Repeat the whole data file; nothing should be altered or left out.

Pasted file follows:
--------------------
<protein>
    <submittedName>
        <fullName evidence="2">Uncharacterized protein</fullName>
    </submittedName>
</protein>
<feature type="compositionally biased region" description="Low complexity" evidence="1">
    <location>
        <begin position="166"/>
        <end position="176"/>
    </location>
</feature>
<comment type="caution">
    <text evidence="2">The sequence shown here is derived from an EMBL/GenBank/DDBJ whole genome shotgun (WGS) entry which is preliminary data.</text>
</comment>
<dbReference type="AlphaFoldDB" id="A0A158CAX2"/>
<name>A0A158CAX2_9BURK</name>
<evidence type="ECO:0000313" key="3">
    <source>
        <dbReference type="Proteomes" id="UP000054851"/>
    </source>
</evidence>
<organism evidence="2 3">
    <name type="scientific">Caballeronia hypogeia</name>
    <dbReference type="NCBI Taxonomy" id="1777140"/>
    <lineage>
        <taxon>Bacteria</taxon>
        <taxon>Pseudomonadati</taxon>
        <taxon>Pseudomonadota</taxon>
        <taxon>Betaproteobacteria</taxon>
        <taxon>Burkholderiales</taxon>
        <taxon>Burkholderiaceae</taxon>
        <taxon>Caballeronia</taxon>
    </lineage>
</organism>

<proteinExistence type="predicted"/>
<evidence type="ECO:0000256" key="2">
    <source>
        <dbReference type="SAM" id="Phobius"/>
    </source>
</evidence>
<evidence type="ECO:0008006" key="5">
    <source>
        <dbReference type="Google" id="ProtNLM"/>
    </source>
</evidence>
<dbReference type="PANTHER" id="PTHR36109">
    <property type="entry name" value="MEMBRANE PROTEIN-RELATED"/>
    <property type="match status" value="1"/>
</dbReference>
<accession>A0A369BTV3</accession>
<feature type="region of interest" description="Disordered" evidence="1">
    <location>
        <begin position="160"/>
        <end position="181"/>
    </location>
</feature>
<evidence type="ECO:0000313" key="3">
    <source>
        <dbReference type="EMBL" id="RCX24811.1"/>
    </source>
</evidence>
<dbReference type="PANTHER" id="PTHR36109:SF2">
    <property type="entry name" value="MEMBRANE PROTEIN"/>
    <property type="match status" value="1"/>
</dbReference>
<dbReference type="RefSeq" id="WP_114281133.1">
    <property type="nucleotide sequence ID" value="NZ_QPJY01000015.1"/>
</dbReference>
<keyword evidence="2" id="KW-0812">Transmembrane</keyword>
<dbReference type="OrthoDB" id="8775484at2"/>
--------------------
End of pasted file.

<protein>
    <submittedName>
        <fullName evidence="2">Uncharacterized protein</fullName>
    </submittedName>
</protein>
<feature type="compositionally biased region" description="Low complexity" evidence="1">
    <location>
        <begin position="166"/>
        <end position="176"/>
    </location>
</feature>
<comment type="caution">
    <text evidence="2">The sequence shown here is derived from an EMBL/GenBank/DDBJ whole genome shotgun (WGS) entry which is preliminary data.</text>
</comment>
<dbReference type="AlphaFoldDB" id="A0A158CAX2"/>
<name>A0A158CAX2_9BURK</name>
<evidence type="ECO:0000313" key="3">
    <source>
        <dbReference type="Proteomes" id="UP000054851"/>
    </source>
</evidence>
<organism evidence="2 3">
    <name type="scientific">Caballeronia hypogeia</name>
    <dbReference type="NCBI Taxonomy" id="1777140"/>
    <lineage>
        <taxon>Bacteria</taxon>
        <taxon>Pseudomonadati</taxon>
        <taxon>Pseudomonadota</taxon>
        <taxon>Betaproteobacteria</taxon>
        <taxon>Burkholderiales</taxon>
        <taxon>Burkholderiaceae</taxon>
        <taxon>Caballeronia</taxon>
    </lineage>
</organism>

<proteinExistence type="predicted"/>
<evidence type="ECO:0000256" key="2">
    <source>
        <dbReference type="SAM" id="Phobius"/>
    </source>
</evidence>
<evidence type="ECO:0008006" key="5">
    <source>
        <dbReference type="Google" id="ProtNLM"/>
    </source>
</evidence>
<dbReference type="PANTHER" id="PTHR36109">
    <property type="entry name" value="MEMBRANE PROTEIN-RELATED"/>
    <property type="match status" value="1"/>
</dbReference>
<accession>A0A369BTV3</accession>
<feature type="region of interest" description="Disordered" evidence="1">
    <location>
        <begin position="160"/>
        <end position="181"/>
    </location>
</feature>
<evidence type="ECO:0000313" key="3">
    <source>
        <dbReference type="EMBL" id="RCX24811.1"/>
    </source>
</evidence>
<dbReference type="PANTHER" id="PTHR36109:SF2">
    <property type="entry name" value="MEMBRANE PROTEIN"/>
    <property type="match status" value="1"/>
</dbReference>
<dbReference type="RefSeq" id="WP_114281133.1">
    <property type="nucleotide sequence ID" value="NZ_QPJY01000015.1"/>
</dbReference>
<keyword evidence="2" id="KW-0812">Transmembrane</keyword>
<dbReference type="OrthoDB" id="8775484at2"/>